Guide to Lebanon Blog Posts

It’s hard to believe how much time has passed since I was in Lebanon. Sometimes it feels like it was just yesterday and other times it feels like it was all a dream (yes, I know that sounds cliche!). Whenever I think back to those incredible ten days in Lebanon I always have a smile on my face.

In a few weeks I will be presenting again on my time in Lebanon. This presentation will be at the Hudson Library and Historical Society on Tuesday February 5th at 7:00pm. Again, I hope for those of you in the area, you will consider attending.

For anyone who is new to my blog I thought it might be helpful if I repost the links to each blog post that I made while in Lebanon. I have included a brief summary of each one.


Oreos with the Ambassador = Pre-departure, reflection on orientation in Washington DC

Details from pre-departure = more information on our pre-departure orientation sessions

Walking Tour = Our first day in Lebanon we took a walking tour of downtown Beirut

All around Lebanon = Big day of touring including Khalil Gibran museum, the Cedars, and the Roman Ruins at Baalbek

Day 4 – Our first meetings = met with Michael Young, Hanin Ghaddar, Ousama Safa and Lokman Slim

Day 6 – More meetings = met with Youssef Fawaz from Al Majmoua (microfinance NGO) and toured American University of Beirut

Parliament Meeting = met with Simon Abi Ramia, member of Parliament and head of the commission for Youth and Sports

Tour of Byblos = visited Jeita Grotto and Byblos

Just Checking In = photos at the border with Israel and with UNIFIL

Music in Lebanon = details on Najwa Karam performance at the Achrafieh Music Festival and our visit to Skybar

Visit to the US Embassy in Beirut = details on the life of US ambassadors in Lebanon

ANERA = met with Bill Corcoran, president of American Near East Refugee Assosciation, who does work with Palestinian Refugees


Flower at Baalbek

Walking Tour

The highlight of Saturday was a walking tour of Beirut. We went inside two churches and one mosque. I had never been in a mosque before. The men in our group were able to walk right in after taking off their shoes. The women however had to put on black smocks and cover our hair with black scarves, which were all provided by the mosque. We put our shoes in a cubby along the wall. There was a huge gorgeous chandelier in the mosque and several smaller ones too. The mosque cost $22 million and was completely paid for by Hariri before he was assassinated in 2005. Hariri is buried right next to the mosque and there is a tent with lots of photos of him on display. Rafic Hariri was Prime Minister of Lebanon 1992-1998 and 2000-2004. He is regarded as a hero in Lebanon for reviving the country and especially the city of Beirut after the civil war.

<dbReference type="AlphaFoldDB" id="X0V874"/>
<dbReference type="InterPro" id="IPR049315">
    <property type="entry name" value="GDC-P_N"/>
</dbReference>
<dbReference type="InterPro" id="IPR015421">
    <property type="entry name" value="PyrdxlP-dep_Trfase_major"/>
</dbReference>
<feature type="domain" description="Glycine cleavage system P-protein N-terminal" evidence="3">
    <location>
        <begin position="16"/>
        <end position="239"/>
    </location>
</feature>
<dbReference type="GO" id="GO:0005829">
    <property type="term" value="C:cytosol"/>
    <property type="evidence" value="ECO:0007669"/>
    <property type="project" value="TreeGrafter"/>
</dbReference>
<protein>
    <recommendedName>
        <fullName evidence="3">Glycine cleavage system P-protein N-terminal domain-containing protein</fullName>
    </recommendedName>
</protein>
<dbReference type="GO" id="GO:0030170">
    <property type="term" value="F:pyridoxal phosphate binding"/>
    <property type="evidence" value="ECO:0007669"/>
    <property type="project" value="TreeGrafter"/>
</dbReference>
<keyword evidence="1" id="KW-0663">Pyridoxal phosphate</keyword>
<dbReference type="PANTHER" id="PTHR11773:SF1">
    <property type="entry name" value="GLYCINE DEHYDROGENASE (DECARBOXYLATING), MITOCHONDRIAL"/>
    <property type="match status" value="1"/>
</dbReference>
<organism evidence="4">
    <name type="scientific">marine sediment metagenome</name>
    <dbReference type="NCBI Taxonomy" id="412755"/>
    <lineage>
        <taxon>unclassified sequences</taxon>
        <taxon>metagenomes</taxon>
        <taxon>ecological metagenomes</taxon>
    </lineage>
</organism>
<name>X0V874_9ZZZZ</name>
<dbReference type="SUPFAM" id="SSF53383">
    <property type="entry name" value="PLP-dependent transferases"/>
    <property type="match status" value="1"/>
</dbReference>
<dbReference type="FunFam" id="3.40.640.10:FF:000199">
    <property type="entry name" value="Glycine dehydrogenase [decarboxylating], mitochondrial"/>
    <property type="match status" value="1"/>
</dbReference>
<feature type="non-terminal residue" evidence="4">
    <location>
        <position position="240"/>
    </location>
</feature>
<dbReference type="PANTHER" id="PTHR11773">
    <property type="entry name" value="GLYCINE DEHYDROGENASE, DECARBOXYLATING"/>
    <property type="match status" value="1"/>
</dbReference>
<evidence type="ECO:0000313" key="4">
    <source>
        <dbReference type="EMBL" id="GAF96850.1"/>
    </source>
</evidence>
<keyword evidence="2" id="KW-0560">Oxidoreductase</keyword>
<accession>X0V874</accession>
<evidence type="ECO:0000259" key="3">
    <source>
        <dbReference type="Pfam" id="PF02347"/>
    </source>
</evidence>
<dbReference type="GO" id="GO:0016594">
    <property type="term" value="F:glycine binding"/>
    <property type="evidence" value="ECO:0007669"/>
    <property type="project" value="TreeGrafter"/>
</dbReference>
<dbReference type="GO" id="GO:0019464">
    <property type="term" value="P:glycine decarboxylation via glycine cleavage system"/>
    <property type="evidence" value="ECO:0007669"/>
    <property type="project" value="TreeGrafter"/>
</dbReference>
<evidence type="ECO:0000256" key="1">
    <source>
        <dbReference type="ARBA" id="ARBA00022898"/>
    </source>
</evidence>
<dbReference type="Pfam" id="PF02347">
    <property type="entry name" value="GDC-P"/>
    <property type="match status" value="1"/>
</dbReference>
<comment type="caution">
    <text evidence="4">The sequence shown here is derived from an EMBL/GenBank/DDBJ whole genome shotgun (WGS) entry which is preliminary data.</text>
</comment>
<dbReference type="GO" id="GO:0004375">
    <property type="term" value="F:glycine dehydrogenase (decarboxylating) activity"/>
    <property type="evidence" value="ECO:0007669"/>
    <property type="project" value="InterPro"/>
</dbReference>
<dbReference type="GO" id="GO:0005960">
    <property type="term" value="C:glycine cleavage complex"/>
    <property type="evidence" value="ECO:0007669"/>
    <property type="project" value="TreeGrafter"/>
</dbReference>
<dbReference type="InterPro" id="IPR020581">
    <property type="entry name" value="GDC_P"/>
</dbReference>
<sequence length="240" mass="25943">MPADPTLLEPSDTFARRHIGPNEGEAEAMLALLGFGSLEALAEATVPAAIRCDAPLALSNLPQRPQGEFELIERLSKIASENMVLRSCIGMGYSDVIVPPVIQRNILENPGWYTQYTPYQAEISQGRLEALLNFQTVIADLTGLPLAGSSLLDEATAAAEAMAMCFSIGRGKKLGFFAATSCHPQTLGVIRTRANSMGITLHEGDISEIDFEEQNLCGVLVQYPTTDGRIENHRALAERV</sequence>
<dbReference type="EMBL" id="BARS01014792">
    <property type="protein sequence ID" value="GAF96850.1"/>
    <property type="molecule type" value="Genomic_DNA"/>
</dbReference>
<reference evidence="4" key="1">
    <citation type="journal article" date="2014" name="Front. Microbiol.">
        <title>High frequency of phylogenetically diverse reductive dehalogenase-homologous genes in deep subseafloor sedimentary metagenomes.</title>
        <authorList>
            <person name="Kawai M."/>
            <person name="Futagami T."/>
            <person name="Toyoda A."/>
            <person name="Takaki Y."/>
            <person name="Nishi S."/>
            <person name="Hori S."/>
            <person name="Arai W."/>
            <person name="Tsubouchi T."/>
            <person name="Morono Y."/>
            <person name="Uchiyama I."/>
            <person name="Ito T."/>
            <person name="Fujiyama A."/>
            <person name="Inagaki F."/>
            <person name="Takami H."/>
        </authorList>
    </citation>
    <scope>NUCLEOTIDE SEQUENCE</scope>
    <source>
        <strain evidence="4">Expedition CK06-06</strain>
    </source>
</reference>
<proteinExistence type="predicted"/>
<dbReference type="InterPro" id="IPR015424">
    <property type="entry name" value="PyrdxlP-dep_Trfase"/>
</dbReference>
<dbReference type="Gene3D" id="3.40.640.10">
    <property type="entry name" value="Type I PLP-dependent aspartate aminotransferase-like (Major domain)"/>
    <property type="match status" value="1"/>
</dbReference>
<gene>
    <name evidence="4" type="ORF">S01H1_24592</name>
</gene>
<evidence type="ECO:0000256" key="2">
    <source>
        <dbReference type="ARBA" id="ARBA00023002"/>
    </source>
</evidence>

Some other random things to note:

I learned that Pepsi has the corner on the market in Lebanon. Coke usually has less than 20% of the market. I can’t remember when exactly Coke pulled out of Lebanon, but I’m guessing sometime around the civil war and then they came back later than Pepsi. Also Pepsi gives store owners more incentives to purchase with them, like a free case for every ten you buy.

Everyone in Beirut drinks bottled water instead of tap water. For this reason bottle water is very cheap. My roommate and I bought 6 large 1 liter bottles of water for $3.

Also everywhere takes US dollars and the exchange rate is accepted to be $1 US for 1500 Lebanese in all small shops.

I’ve been surprised by how much French is spoken. But this has been a plus for me! I’ve used a little Arabic so far, but I know more French so I’m able to use that too.

Tonight we are going to a music festival so I’m going to get some rest before we go to dinner at 9PM! Tomorrow will be a long day too so I may not update for a while.